By all accounts except those of Russian officials, Putin expected that the Russian military would effectively seize control in Kyiv within a few days of the February 24 invasion, with Ukrainian President Volodymyr Zelenskiy fleeing, surrendering, or at the very least making major concessions to Moscow’s demands.

Facts On The Ground

Instead, Ukrainian forces beat back the Russian advance on the capital, driving them out of the north after several weeks of fighting. And while Russia has seized cities in the south including Kherson and Mariupol, which it razed with bombs, rockets, and artillery shells in the process, its forces are continuing to suffer major losses in fierce fighting as they struggle to achieve what is now the closest thing to a stated goal of the assault: control over the Donetsk and Luhansk oblasts, the southeastern region known as the Donbas.

On June 30, Ukraine said it had forced Russian troops off Snake Island in the Black Sea, a focus of attention – and the subject of a meme that’s now on T-shirts, mugs, and even a postage stamp -- since Russian forces attacked and captured it shortly after the invasion began.

The Russian Defense Ministry called the retreat a “gesture of goodwill,” an assertion that was mocked by many, and analysts said the development was meaningful, particularly with Russia compromising global food security by blockading Ukrainian ports and impeding the export of grain from one of the world’s largest producers.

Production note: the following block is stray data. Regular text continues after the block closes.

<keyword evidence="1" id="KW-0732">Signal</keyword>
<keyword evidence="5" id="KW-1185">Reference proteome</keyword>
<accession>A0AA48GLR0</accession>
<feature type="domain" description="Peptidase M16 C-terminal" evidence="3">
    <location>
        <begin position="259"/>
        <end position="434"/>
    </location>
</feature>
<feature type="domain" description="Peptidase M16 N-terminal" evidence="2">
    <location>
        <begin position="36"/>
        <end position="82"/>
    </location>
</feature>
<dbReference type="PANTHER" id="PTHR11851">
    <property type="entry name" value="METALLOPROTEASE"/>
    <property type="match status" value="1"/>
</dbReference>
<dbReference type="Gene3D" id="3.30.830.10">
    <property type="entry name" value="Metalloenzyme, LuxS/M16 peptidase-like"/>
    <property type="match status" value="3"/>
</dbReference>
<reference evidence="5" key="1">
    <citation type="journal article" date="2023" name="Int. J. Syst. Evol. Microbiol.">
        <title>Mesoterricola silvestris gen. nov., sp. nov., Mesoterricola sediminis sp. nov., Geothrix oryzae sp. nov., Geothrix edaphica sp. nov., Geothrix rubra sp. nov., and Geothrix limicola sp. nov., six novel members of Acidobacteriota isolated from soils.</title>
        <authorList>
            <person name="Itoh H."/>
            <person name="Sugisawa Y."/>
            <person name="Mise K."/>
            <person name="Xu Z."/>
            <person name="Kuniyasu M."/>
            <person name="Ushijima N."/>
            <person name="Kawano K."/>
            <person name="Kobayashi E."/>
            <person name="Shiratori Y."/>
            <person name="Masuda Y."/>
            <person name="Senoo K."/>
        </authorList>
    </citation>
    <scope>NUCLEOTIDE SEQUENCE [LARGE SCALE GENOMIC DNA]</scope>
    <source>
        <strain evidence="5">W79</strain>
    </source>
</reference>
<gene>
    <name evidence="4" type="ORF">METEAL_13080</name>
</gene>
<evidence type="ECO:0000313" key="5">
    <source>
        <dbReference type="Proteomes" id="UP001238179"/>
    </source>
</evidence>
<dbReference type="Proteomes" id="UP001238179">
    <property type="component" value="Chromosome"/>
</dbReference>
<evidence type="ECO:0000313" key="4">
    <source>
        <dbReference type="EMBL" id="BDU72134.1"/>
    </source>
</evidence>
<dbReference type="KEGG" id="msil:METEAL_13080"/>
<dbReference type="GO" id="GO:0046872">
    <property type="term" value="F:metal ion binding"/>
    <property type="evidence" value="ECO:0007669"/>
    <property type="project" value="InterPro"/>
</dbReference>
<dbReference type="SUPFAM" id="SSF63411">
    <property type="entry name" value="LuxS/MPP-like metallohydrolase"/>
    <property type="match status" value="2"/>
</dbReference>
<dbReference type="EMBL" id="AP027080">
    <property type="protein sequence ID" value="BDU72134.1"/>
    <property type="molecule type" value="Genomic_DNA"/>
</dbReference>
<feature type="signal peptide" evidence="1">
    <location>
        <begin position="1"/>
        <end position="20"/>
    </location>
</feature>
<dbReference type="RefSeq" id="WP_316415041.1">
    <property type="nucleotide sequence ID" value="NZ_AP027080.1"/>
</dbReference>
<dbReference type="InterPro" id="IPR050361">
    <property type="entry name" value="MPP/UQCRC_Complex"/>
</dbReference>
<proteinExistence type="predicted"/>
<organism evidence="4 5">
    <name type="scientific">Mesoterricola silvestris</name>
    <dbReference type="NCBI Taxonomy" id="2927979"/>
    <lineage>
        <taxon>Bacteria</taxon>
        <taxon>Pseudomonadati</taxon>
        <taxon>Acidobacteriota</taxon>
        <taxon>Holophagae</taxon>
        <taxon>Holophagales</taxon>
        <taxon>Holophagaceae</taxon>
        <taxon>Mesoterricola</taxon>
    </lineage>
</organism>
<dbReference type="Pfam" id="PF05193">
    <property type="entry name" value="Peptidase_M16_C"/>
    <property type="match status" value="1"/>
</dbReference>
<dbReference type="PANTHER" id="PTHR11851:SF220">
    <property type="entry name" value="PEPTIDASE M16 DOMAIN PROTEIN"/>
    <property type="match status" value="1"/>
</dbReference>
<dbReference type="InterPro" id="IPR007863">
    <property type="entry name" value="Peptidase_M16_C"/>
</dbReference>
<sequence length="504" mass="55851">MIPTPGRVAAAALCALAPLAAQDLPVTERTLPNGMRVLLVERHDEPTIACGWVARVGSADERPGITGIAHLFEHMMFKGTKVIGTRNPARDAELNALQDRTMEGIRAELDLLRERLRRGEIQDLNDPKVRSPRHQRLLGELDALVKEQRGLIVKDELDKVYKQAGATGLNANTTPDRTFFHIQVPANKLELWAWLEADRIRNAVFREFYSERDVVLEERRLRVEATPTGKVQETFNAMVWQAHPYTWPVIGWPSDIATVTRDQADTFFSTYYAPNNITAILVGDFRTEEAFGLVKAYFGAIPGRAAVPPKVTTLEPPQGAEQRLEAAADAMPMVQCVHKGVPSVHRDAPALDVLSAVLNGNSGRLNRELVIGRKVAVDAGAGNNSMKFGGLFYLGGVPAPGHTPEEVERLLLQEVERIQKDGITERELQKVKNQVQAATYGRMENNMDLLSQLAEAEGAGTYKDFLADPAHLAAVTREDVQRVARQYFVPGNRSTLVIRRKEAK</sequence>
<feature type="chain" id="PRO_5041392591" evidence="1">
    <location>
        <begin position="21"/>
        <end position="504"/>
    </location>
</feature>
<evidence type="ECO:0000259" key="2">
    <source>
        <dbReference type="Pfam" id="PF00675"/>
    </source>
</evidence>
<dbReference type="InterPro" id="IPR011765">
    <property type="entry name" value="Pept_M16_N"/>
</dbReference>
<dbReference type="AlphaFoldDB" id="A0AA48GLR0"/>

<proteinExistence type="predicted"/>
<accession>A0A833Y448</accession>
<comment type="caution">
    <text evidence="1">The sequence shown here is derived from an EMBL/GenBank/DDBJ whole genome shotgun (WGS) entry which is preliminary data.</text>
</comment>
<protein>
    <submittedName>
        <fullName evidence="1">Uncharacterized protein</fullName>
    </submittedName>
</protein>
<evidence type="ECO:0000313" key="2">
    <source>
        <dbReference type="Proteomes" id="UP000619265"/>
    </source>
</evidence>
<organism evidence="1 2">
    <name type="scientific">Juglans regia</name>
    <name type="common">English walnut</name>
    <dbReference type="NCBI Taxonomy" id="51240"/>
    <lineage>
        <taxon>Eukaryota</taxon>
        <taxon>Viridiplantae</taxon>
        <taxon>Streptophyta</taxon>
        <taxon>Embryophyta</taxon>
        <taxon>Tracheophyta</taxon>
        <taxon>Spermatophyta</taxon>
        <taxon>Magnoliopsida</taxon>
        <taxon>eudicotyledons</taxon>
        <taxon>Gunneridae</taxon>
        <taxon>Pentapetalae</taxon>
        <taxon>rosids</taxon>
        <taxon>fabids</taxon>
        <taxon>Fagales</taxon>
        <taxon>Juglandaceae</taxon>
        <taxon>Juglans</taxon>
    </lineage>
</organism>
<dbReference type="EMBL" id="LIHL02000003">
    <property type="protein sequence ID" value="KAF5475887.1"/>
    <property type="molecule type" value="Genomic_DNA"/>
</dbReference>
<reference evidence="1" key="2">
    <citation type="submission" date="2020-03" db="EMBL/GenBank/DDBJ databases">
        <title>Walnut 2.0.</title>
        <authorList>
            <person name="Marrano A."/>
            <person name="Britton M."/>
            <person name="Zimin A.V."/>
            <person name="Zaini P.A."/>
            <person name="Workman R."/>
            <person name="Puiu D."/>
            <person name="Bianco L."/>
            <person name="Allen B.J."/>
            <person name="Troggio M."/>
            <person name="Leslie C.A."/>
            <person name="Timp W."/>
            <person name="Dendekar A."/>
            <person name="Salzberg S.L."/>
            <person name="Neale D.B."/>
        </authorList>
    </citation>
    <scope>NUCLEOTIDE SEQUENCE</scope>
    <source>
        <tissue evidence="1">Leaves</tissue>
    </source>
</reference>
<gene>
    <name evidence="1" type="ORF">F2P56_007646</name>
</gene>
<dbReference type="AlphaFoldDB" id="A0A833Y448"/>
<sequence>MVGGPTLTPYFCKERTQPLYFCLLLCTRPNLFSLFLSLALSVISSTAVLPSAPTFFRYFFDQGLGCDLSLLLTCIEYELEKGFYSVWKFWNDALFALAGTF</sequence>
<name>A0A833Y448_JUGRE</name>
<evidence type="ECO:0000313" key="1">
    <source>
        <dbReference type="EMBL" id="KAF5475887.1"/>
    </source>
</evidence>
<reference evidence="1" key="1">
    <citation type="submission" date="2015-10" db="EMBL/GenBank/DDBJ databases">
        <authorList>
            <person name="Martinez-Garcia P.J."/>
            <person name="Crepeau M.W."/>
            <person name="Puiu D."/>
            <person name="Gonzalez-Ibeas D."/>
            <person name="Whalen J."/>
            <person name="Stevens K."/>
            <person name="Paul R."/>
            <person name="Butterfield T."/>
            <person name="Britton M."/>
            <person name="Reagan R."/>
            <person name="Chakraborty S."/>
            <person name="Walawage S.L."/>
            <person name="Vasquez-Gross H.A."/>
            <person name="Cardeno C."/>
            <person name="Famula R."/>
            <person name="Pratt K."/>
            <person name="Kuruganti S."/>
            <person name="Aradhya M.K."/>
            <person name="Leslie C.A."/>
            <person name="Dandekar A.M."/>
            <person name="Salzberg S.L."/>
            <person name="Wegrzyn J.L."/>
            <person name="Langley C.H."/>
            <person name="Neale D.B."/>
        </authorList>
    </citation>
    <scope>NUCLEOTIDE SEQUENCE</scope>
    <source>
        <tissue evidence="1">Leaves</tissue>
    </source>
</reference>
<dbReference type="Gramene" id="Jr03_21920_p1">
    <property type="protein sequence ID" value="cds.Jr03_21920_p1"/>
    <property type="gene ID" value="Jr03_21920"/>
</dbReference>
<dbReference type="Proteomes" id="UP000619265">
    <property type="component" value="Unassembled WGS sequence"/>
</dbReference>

“Ukraine’s expulsion of Russian forces from Snake Island is a significant accomplishment for Kyiv and an important defeat for Russia,” Mason Clark, senior analyst at the Washington-based Institute for the Study of War, said in an e-mailed statement.

“Russia needed Snake Island to threaten the sea route to Odesa along the Romanian coast, which is the safest way for ships to skirt the Russian blockade of Ukrainian grain and other exports,” he said.

As for Russia’s confrontation with the West, which is closely intertwined with the war in Ukraine even though U.S. and NATO forces are not fighting in it, the situation as it stands on July 1 may be drastically different from what Putin imagined it would be on the morning of February 24, when Russian missiles began striking targets across Ukraine.

He may have thought NATO would be on its way to acceding to his demand for a binding pledge that it would never make Ukraine, Georgia, or any other former Soviet republic beyond the Baltic states a member, and that the alliance would be scaling back forces in countries close to Russia.

NATO Goes North

Instead, NATO is now set to grow bigger, with Sweden and Finland -- which shares a long border and a long history with Russia -- formally invited into the alliance on June 30 at a summit in Madrid. They may be members by the end of the year.